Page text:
Liveblogging World War II: July 11, 1940
Why I Am Puzzled by Philosophers...

What Rough Beast?

Paul Krugman:

Lacking All Conviction: Atrios:

So let’s say Obama’s people have correctly deduced that there’s no chance in hell of getting anything through Congress. They have two basic options. First, they could get on the teevee every day and say, “This is my plan to help. Republicans in Congress won’t pass it.” They could hold rallies in Maine. Allies could run ads. At least people would know who is for and who is against…and just what it was that people are for or against.

Option two is back off proposals you’ve previously made and have Axelrod get on the teevee and say, “there is some argument for additional spending in the short-run to continue to generate economic activity.”

I have no idea what they’re thinking. It would be one thing if polls suggested a tolerable outcome in November, so that playing it safe could possibly make sense as a political strategy. But that’s not the way it is; and it’s hard to see what possible motivation there is for pulling punches. Going for your opponent’s capillaries when you yourself are bleeding heavily?

Steve Benen:

IT'S STILL THE ECONOMY, STUPID, CONT'D: .The New York Times reported last weekend that there's a divide within the White House when it comes to the economy. Political advisors, including David Axelrod and Rahm Emanuel, see the polling data and are inclined to respond to public concerns about government spending and deficits. The economic team, including Christina Romer, Jared Bernstein, and Tim Geithner, see the economic data and are inclined to actually try to create more jobs and generate more growth. We were reminded again of this divide today. ABC's Jake Tapper spoke to Axelrod about the economy, and the senior White House advisor took the expected line.

In his February budget proposal, the president requested $266 billion for additional stimulus for the economy. And just a month ago, the President called for $50 billion in emergency aid to states alongside the extension of unemployment benefits. This morning Axelrod called again for extension of unemployment benefits, but aid to states was not on his list.

"It's true that there is not a great desire" on Capitol Hill to spend more money, Axelrod said, "even though there is some argument for additional spending in the short-run to continue to generate economic activity."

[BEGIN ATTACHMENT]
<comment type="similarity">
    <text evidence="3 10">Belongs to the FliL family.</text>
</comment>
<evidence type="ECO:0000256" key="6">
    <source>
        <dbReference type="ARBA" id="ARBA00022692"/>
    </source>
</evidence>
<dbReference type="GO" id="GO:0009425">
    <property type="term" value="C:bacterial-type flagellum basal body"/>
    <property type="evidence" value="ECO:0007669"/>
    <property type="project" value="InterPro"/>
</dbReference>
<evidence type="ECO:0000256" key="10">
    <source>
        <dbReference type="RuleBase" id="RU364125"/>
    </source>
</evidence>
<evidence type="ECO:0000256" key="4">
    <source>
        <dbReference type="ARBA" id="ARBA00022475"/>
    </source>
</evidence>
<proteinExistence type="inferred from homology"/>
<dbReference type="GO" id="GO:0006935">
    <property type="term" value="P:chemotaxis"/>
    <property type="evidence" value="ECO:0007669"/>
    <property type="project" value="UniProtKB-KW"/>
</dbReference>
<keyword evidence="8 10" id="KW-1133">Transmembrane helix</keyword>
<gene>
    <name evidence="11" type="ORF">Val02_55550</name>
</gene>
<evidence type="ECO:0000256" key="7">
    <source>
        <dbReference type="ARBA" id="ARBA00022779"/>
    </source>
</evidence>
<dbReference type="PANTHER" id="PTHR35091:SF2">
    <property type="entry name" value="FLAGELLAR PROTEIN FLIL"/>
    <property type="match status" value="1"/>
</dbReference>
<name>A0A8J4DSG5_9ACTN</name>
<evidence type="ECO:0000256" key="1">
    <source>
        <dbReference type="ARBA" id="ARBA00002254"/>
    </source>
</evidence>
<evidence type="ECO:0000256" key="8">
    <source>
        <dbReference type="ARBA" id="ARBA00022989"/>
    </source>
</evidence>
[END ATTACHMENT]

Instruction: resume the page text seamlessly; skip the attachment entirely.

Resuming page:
"There's not a great appetite for it, but I do think we can get additional tax relief for small businesses -- that's what we want to do -- additional lending for small businesses," the President's senior advisor said.

And that was all Axelrod was prepared to endorse -- extended unemployment employments (Axelrod said it's something we "ought" to do, as opposed to "must"), and extended tax cuts for small businesses. Axelrod acknowledged that there's "some argument" for additional short-term stimulus, but it wasn't an argument he was necessarily prepared to endorse....

My sense is that President Obama really hates -- and actively avoids -- picking fights he fully expects to lose. Based on his public comments and proposals, I'd say the president really does endorse his economists' approach and wants additional stimulus, but doesn't want to go the mat to fight for spending he's not going to get. The defeat would leave him weaker, exacerbate intra-party tensions, and at the same time signal that the White House lacks confidence in the strength of the economic recovery.

But the current alternative is far worse, especially given the fact that the White House should lack confidence in the strength of the economic recovery. It makes a lot more sense to push an ambitious jobs bill -- like, now -- invite Republicans to do what they always do, give Democrats something to fight for, and have the debate....

Yes, Republicans will block any measure intended to improve the economy, and it's largely too late for a new stimulus effort to boost the economy before November. But it's still worth having the fight -- force the GOP to stand in the way of job creation, and show the public that Democrats are prepared to fight to improve on an unsatisfactory status quo.